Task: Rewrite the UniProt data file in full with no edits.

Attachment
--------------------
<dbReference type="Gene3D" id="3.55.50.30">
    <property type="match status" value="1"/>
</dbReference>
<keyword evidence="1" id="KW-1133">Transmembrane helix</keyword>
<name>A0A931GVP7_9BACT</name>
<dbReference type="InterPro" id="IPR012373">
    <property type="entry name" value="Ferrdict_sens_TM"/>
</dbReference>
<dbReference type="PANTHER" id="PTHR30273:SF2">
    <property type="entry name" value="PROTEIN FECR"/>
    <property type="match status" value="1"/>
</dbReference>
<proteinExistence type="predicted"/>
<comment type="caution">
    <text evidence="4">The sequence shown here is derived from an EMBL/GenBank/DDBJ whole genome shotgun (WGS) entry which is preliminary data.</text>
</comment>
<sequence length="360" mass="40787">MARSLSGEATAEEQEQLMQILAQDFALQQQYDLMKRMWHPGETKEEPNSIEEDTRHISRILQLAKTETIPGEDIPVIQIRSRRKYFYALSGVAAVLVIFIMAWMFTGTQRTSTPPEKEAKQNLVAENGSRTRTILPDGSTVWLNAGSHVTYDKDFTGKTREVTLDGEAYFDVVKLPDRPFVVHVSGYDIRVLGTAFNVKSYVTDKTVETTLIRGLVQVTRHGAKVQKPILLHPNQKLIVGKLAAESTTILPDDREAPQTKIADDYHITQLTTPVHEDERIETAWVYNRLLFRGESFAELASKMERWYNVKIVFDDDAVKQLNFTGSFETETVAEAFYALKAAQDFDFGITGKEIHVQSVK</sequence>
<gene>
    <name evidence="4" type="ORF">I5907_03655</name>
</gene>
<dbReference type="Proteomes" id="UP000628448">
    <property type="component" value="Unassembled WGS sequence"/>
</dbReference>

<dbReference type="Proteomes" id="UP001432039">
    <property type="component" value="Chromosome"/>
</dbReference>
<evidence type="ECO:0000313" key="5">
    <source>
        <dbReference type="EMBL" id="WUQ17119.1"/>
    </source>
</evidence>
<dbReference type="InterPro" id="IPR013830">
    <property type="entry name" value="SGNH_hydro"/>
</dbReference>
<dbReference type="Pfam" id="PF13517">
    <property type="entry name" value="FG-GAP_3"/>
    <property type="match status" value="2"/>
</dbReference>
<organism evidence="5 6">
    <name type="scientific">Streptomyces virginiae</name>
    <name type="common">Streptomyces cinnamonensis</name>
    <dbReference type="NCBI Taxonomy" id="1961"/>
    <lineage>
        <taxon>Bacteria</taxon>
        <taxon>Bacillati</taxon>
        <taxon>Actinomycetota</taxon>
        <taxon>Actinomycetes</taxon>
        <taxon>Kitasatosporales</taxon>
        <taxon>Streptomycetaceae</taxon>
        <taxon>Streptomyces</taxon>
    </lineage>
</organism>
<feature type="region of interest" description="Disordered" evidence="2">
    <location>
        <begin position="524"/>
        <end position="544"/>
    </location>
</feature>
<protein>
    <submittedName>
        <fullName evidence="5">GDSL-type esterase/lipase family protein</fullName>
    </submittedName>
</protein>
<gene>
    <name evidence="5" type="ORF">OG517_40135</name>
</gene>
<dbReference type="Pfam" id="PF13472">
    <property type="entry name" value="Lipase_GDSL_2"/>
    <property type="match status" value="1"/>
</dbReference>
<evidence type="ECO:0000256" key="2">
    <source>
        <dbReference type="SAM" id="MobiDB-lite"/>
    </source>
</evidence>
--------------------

<dbReference type="Gene3D" id="3.55.50.30">
    <property type="match status" value="1"/>
</dbReference>
<keyword evidence="1" id="KW-1133">Transmembrane helix</keyword>
<name>A0A931GVP7_9BACT</name>
<dbReference type="InterPro" id="IPR012373">
    <property type="entry name" value="Ferrdict_sens_TM"/>
</dbReference>
<dbReference type="PANTHER" id="PTHR30273:SF2">
    <property type="entry name" value="PROTEIN FECR"/>
    <property type="match status" value="1"/>
</dbReference>
<proteinExistence type="predicted"/>
<comment type="caution">
    <text evidence="4">The sequence shown here is derived from an EMBL/GenBank/DDBJ whole genome shotgun (WGS) entry which is preliminary data.</text>
</comment>
<sequence length="360" mass="40787">MARSLSGEATAEEQEQLMQILAQDFALQQQYDLMKRMWHPGETKEEPNSIEEDTRHISRILQLAKTETIPGEDIPVIQIRSRRKYFYALSGVAAVLVIFIMAWMFTGTQRTSTPPEKEAKQNLVAENGSRTRTILPDGSTVWLNAGSHVTYDKDFTGKTREVTLDGEAYFDVVKLPDRPFVVHVSGYDIRVLGTAFNVKSYVTDKTVETTLIRGLVQVTRHGAKVQKPILLHPNQKLIVGKLAAESTTILPDDREAPQTKIADDYHITQLTTPVHEDERIETAWVYNRLLFRGESFAELASKMERWYNVKIVFDDDAVKQLNFTGSFETETVAEAFYALKAAQDFDFGITGKEIHVQSVK</sequence>
<gene>
    <name evidence="4" type="ORF">I5907_03655</name>
</gene>
<dbReference type="Proteomes" id="UP000628448">
    <property type="component" value="Unassembled WGS sequence"/>
</dbReference>

<dbReference type="Proteomes" id="UP001432039">
    <property type="component" value="Chromosome"/>
</dbReference>
<evidence type="ECO:0000313" key="5">
    <source>
        <dbReference type="EMBL" id="WUQ17119.1"/>
    </source>
</evidence>
<dbReference type="InterPro" id="IPR013830">
    <property type="entry name" value="SGNH_hydro"/>
</dbReference>
<dbReference type="Pfam" id="PF13517">
    <property type="entry name" value="FG-GAP_3"/>
    <property type="match status" value="2"/>
</dbReference>
<organism evidence="5 6">
    <name type="scientific">Streptomyces virginiae</name>
    <name type="common">Streptomyces cinnamonensis</name>
    <dbReference type="NCBI Taxonomy" id="1961"/>
    <lineage>
        <taxon>Bacteria</taxon>
        <taxon>Bacillati</taxon>
        <taxon>Actinomycetota</taxon>
        <taxon>Actinomycetes</taxon>
        <taxon>Kitasatosporales</taxon>
        <taxon>Streptomycetaceae</taxon>
        <taxon>Streptomyces</taxon>
    </lineage>
</organism>
<feature type="region of interest" description="Disordered" evidence="2">
    <location>
        <begin position="524"/>
        <end position="544"/>
    </location>
</feature>
<protein>
    <submittedName>
        <fullName evidence="5">GDSL-type esterase/lipase family protein</fullName>
    </submittedName>
</protein>
<gene>
    <name evidence="5" type="ORF">OG517_40135</name>
</gene>
<dbReference type="Pfam" id="PF13472">
    <property type="entry name" value="Lipase_GDSL_2"/>
    <property type="match status" value="1"/>
</dbReference>
<evidence type="ECO:0000256" key="2">
    <source>
        <dbReference type="SAM" id="MobiDB-lite"/>
    </source>
</evidence>